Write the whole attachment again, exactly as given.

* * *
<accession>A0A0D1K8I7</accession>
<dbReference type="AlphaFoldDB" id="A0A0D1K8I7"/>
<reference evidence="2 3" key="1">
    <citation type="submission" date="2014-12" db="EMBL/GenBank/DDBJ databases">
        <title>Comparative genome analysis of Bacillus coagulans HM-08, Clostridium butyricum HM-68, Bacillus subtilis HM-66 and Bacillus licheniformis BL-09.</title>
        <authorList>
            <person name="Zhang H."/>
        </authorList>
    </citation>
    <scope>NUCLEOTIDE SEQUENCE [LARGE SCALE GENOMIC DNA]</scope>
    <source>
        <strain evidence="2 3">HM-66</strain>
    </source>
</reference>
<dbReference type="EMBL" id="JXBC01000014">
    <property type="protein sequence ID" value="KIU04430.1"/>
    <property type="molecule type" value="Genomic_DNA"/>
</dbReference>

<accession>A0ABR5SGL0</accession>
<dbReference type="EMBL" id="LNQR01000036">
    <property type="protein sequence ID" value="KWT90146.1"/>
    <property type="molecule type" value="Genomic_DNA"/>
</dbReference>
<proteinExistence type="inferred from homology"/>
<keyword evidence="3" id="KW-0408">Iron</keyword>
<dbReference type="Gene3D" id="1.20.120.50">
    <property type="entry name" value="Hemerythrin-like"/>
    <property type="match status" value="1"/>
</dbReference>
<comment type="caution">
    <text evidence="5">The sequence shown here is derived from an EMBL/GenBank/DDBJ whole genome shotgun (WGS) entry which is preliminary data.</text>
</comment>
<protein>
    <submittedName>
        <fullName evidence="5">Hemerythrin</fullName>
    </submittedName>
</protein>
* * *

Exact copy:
<accession>A0A0D1K8I7</accession>
<dbReference type="AlphaFoldDB" id="A0A0D1K8I7"/>
<reference evidence="2 3" key="1">
    <citation type="submission" date="2014-12" db="EMBL/GenBank/DDBJ databases">
        <title>Comparative genome analysis of Bacillus coagulans HM-08, Clostridium butyricum HM-68, Bacillus subtilis HM-66 and Bacillus licheniformis BL-09.</title>
        <authorList>
            <person name="Zhang H."/>
        </authorList>
    </citation>
    <scope>NUCLEOTIDE SEQUENCE [LARGE SCALE GENOMIC DNA]</scope>
    <source>
        <strain evidence="2 3">HM-66</strain>
    </source>
</reference>
<dbReference type="EMBL" id="JXBC01000014">
    <property type="protein sequence ID" value="KIU04430.1"/>
    <property type="molecule type" value="Genomic_DNA"/>
</dbReference>

<accession>A0ABR5SGL0</accession>
<dbReference type="EMBL" id="LNQR01000036">
    <property type="protein sequence ID" value="KWT90146.1"/>
    <property type="molecule type" value="Genomic_DNA"/>
</dbReference>
<proteinExistence type="inferred from homology"/>
<keyword evidence="3" id="KW-0408">Iron</keyword>
<dbReference type="Gene3D" id="1.20.120.50">
    <property type="entry name" value="Hemerythrin-like"/>
    <property type="match status" value="1"/>
</dbReference>
<comment type="caution">
    <text evidence="5">The sequence shown here is derived from an EMBL/GenBank/DDBJ whole genome shotgun (WGS) entry which is preliminary data.</text>
</comment>
<protein>
    <submittedName>
        <fullName evidence="5">Hemerythrin</fullName>
    </submittedName>
</protein>